One photo I recall seeing only recently featured Stan, Jimmy Stewart, and a woman who was facing partially away from the camera. The picture probably dated in the late 1980s or early 1990s, and both Stewart and the woman held Oscars. Over this past year I finally took the time to examine the picture more thoroughly, and upon closer inspection, I discovered the Oscars were from 1940, and the woman was Ginger Rogers. I’m not certain of the occasion, but I know both Stewart and Stan were involved in the American Spirit Foundation, so I assume it was an event related to that endeavor. Unfortunately, I wasn’t able to ask Stan about meeting them, or whether he was friends with either. (I secretly hope he was pals with them, of course.)
I’m not sure if I knew this before or not, but when I visited Stan’s archive at the American Heritage Center in Wyoming this past July, I learned the reason he decided to donate his papers there (which we always get asked about): Jack Benny. Apparently, when Stan heard that Benny’s collection was housed there, the decision was made. What’s good enough for Benny, one of Stan’s idols, would certainly be good enough for Stan.
I also just recently heard a new-to-me Stan story about Benny, shared by Stan’s assistant Mike after he passed away: Apparently, Stan based his public personality off the “conceited, miserly curmudgeon” character Benny frequently played on TV. As Mike wrote in a tribute to Stan: “His [Stan's] favorite compliment was being called 'adorable' for his impish humor and egotistical gags, which in actuality were gentle self-deprecations and homages to his idol Benny.” I totally see that now!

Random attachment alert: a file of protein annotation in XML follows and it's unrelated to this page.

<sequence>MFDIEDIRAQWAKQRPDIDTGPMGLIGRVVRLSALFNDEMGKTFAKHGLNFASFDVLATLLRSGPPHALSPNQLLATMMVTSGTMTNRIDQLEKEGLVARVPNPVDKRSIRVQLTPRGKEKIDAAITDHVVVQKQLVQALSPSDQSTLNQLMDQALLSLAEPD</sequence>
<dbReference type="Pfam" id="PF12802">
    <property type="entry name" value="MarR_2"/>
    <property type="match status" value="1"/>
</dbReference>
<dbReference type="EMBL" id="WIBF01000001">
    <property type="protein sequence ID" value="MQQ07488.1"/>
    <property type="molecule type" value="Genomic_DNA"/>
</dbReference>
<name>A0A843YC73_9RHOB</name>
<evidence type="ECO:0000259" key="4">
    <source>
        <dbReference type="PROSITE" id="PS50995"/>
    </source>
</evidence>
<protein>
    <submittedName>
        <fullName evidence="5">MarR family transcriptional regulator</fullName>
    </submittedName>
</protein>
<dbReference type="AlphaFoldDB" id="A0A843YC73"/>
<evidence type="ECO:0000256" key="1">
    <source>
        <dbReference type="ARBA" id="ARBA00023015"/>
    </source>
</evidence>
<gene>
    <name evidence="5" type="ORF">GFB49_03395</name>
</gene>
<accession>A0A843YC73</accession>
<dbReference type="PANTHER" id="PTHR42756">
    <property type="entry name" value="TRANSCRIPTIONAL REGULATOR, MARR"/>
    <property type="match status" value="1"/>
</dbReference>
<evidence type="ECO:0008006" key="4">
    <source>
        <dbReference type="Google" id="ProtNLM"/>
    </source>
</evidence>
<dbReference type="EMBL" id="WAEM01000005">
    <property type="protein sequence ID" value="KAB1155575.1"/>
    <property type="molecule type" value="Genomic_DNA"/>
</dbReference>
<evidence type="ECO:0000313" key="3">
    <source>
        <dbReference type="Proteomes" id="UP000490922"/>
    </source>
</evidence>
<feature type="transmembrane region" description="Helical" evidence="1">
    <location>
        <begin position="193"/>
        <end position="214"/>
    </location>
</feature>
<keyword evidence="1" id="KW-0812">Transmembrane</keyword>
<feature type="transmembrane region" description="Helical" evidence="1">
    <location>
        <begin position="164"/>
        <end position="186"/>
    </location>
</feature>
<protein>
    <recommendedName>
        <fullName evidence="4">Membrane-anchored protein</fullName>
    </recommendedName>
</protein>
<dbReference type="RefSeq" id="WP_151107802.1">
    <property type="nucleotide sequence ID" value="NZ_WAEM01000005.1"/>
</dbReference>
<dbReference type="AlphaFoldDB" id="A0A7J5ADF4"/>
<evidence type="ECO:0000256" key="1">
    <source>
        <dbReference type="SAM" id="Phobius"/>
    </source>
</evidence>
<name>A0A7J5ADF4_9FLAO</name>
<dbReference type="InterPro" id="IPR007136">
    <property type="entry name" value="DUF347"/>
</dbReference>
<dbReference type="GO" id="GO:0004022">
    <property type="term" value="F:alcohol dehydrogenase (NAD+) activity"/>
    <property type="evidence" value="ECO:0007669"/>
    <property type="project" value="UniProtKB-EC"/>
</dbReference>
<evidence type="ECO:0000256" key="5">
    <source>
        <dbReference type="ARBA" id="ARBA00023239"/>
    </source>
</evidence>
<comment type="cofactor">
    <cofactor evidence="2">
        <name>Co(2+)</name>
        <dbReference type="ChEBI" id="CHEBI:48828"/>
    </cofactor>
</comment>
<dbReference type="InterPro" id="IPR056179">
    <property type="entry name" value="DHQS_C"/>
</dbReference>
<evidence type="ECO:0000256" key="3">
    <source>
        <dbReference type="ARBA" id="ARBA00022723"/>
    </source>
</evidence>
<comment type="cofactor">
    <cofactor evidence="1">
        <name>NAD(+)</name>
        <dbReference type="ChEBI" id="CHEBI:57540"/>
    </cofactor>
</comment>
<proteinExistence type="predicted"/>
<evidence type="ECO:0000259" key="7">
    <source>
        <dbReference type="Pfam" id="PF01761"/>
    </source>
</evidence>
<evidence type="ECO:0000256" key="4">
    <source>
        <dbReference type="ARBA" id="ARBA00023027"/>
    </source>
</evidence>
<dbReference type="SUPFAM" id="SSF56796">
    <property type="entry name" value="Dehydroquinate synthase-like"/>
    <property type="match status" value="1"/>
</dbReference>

Stan with Barbara Eden. (This was not at the convention I saw her at, so it appears they met more than once.)
I Dream of Jeannie
This encounter was random but certainly memorable. We were backstage in a green room at LA Comic Con a few years ago when someone informed Stan that Barbara Eden wanted to meet him. He lit up. Hearing the word “meet,” I assumed they hadn’t made each other’s acquaintance, but they could have fooled me! She and Stan shared a short, warm conversation, and I recall both seeming very at ease with each other. At the time, I chalked it up to him being comfortable with someone of his generation, as he was frequently around much younger people at these shows, but whatever the reason for the comfort, it was a lovely exchange to witness.
Thank you for reading! Though I wish I had the chance to ask Stan more about older movies and stars (and new facts that I'm finding out after his passing, like him loving The Quiet Man!), I am genuinely grateful for the opportunity to work with him all these years and share this classic movie admiration, among many other warm memories.
thanks for stopping by!
I See a Dark Theater is a website dedicated to classic movie-going—and loving—in the City of Angels. Whether it's coverage on screenings, special presentations, or Q&As around Los Angeles that you're looking for, or commentary on the wonderful and sometimes wacky world of classic cinema, you've come to the right place for a variety of pieces written with zeal, awe, and (occasionally) wit. Enjoy.